The Causes of Varicose Veins

The Causes of Varicose Veins

Getting treated for varicose veins isn’t a sign of shame. On the contrary, it can help improve the appearance of your legs, and it can help improve your overall health. However, before you delve into treatment, you should have ample knowledge about it.


Varicose veins can have several causes. For example, obesity and lack of exercise are risk factors for the condition. Genetics also plays a role in the development of varicose veins. If you suspect the condition, consult a doctor to get an accurate diagnosis.

Modern Vascular In New Mexico Treatment for varicose veins often uses minimally invasive techniques. These procedures can restore proper blood flow to the heart by closing the diseased vein and rerouting blood flow to healthy veins. In some cases, the affected vein is removed surgically.

Poorly functioning valves

Poorly functioning valves cause varicosity, discoloration, and pain associated with varicose veins in the legs. In some cases, the condition can become so severe that it requires immediate medical attention. Left untreated, the disease can progress to ulcers and skin breakdown around the ankle. Fortunately, the good news is that treatment for varicose veins is relatively inexpensive and highly effective.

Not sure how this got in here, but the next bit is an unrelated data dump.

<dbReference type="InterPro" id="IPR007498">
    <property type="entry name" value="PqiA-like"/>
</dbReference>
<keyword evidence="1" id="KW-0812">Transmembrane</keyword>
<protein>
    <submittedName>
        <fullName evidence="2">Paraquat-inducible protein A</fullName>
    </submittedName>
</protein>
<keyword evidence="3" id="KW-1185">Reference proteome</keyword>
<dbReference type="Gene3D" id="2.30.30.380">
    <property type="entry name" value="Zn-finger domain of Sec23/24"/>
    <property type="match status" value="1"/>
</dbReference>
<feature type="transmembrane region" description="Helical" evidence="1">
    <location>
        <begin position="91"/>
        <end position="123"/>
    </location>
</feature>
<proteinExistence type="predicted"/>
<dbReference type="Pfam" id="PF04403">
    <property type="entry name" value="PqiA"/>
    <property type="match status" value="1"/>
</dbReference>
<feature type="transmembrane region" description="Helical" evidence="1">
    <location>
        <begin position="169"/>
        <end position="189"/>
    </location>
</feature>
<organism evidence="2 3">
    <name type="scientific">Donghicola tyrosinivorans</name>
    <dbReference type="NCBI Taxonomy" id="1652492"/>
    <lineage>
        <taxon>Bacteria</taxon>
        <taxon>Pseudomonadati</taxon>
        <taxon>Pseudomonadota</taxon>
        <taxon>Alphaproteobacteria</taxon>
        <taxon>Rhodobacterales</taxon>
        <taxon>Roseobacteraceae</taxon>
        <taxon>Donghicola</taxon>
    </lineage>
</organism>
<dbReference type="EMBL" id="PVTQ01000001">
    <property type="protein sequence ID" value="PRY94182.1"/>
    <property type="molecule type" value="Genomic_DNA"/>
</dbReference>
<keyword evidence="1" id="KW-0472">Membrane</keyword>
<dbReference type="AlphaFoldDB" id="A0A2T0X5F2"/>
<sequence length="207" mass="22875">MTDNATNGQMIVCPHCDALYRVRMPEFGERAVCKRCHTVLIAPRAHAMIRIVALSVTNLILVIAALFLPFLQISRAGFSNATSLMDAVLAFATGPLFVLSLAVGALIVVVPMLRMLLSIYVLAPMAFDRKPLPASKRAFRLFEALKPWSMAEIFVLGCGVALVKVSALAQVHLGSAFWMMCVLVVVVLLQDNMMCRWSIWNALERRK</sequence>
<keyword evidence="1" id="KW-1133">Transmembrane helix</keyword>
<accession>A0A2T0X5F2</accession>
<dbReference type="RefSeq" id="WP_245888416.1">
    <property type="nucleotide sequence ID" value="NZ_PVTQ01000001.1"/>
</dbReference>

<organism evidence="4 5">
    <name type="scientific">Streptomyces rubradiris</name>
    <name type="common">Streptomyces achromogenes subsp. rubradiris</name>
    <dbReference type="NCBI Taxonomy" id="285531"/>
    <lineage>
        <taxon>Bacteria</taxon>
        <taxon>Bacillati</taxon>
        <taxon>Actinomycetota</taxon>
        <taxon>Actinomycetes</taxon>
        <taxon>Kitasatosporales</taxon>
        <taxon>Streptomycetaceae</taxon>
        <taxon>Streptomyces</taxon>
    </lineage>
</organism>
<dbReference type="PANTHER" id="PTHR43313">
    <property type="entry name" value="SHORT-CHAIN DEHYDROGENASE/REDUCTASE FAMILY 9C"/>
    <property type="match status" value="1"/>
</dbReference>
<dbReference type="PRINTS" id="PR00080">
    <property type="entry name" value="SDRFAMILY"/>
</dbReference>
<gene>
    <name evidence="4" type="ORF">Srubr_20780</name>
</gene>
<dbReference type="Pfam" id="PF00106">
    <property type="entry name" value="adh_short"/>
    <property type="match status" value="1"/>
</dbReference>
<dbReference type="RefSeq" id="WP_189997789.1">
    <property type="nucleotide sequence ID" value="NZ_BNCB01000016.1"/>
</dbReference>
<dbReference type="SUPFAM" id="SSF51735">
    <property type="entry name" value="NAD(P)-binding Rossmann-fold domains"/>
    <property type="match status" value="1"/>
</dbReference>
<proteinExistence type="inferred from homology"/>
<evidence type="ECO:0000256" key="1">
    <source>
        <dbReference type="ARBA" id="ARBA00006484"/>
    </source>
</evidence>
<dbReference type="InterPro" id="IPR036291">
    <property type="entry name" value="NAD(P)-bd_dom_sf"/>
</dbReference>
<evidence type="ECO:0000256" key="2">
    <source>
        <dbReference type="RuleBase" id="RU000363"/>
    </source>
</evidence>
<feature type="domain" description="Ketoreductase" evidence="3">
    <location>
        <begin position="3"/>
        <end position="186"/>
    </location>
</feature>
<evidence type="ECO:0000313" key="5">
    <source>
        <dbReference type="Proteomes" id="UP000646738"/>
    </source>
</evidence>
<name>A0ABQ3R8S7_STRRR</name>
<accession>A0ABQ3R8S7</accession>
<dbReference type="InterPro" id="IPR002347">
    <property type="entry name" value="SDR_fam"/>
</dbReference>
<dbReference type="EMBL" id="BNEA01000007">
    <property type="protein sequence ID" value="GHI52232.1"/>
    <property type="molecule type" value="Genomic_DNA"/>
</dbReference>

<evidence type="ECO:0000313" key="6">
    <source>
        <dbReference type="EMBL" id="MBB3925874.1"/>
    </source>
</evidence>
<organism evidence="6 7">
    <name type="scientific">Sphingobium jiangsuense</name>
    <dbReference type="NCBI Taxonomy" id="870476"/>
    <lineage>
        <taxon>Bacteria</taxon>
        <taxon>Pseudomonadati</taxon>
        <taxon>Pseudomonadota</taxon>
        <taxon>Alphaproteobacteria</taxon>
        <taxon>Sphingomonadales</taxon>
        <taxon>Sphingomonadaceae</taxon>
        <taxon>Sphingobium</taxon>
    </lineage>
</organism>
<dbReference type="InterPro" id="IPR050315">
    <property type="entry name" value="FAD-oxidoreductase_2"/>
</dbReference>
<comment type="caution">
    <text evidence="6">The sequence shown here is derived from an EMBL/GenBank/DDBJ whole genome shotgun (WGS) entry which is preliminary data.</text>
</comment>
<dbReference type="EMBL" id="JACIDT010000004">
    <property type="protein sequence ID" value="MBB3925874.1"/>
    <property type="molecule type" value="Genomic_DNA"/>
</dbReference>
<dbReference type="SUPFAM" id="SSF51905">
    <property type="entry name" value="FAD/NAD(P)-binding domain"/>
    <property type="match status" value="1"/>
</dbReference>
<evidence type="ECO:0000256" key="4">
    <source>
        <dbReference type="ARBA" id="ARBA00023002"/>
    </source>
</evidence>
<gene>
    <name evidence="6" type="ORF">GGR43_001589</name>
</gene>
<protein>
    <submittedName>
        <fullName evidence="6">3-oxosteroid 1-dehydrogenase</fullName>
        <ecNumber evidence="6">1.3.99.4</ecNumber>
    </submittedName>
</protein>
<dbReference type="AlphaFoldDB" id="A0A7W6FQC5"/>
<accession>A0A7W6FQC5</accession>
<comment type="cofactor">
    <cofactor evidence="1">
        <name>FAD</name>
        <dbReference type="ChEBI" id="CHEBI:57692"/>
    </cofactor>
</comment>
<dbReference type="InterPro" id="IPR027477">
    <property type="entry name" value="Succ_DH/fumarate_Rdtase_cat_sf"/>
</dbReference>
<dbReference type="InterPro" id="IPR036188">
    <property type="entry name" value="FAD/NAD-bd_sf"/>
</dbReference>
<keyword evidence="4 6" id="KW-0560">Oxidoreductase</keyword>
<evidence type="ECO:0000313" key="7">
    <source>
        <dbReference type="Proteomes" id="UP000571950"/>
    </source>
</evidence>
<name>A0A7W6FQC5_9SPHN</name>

The venous system is composed of two parts: veins and arteries. Veins transport blood from the heart to the rest of the body. Anterior veins carry blood to the rest of the body, while the posterior veins return it to the core. Since veins in the legs are lower than the rest of the body, they must work against gravity to carry blood back to the heart. This is done through muscle contractions in the lower legs, which act like pumps. Veins also contain tiny valves that allow blood to flow toward the heart and close to prevent backflow. A vein with poor valves can become swollen and bulgy, leading to pain, tiredness, and discomfort.


Sitting for long periods can lead to poor circulation in the legs and exacerbate the development of varicose veins. This can lead to ankle swelling and even blood clots. Additionally, prolonged sitting can cause leg muscles to weaken and affect leg posture, which can increase the risk of heart disease.

Fortunately, there are many ways to reduce the pain and discomfort of varicose veins. One of the most effective is increasing your time standing and walking. For example, if you work at a desk, stand up at least every half an hour. This can help keep your legs from swelling and allow more blood to flow to the rest of your body.


Varicose veins are a common problem in pregnancy and can lead to discomfort and even cosmetic issues. The increased blood volume causes the veins to swell, and hormones released during pregnancy dilate and soften vein walls. The result is a sizeable varicose vein size, often accompanied by a painful bulge. The condition can also affect sleep and fatigue.

Although pregnancy may cause pregnancy-related varicosities, these problems are unlikely to affect the baby’s delivery. They usually resolve within 3 to four months after the baby’s delivery. However, if the woman is breastfeeding, this process may take longer. If they are still present after four months, they are unlikely to improve and are likely to become more problematic during her subsequent pregnancy.

The Causes of Varicose Veins

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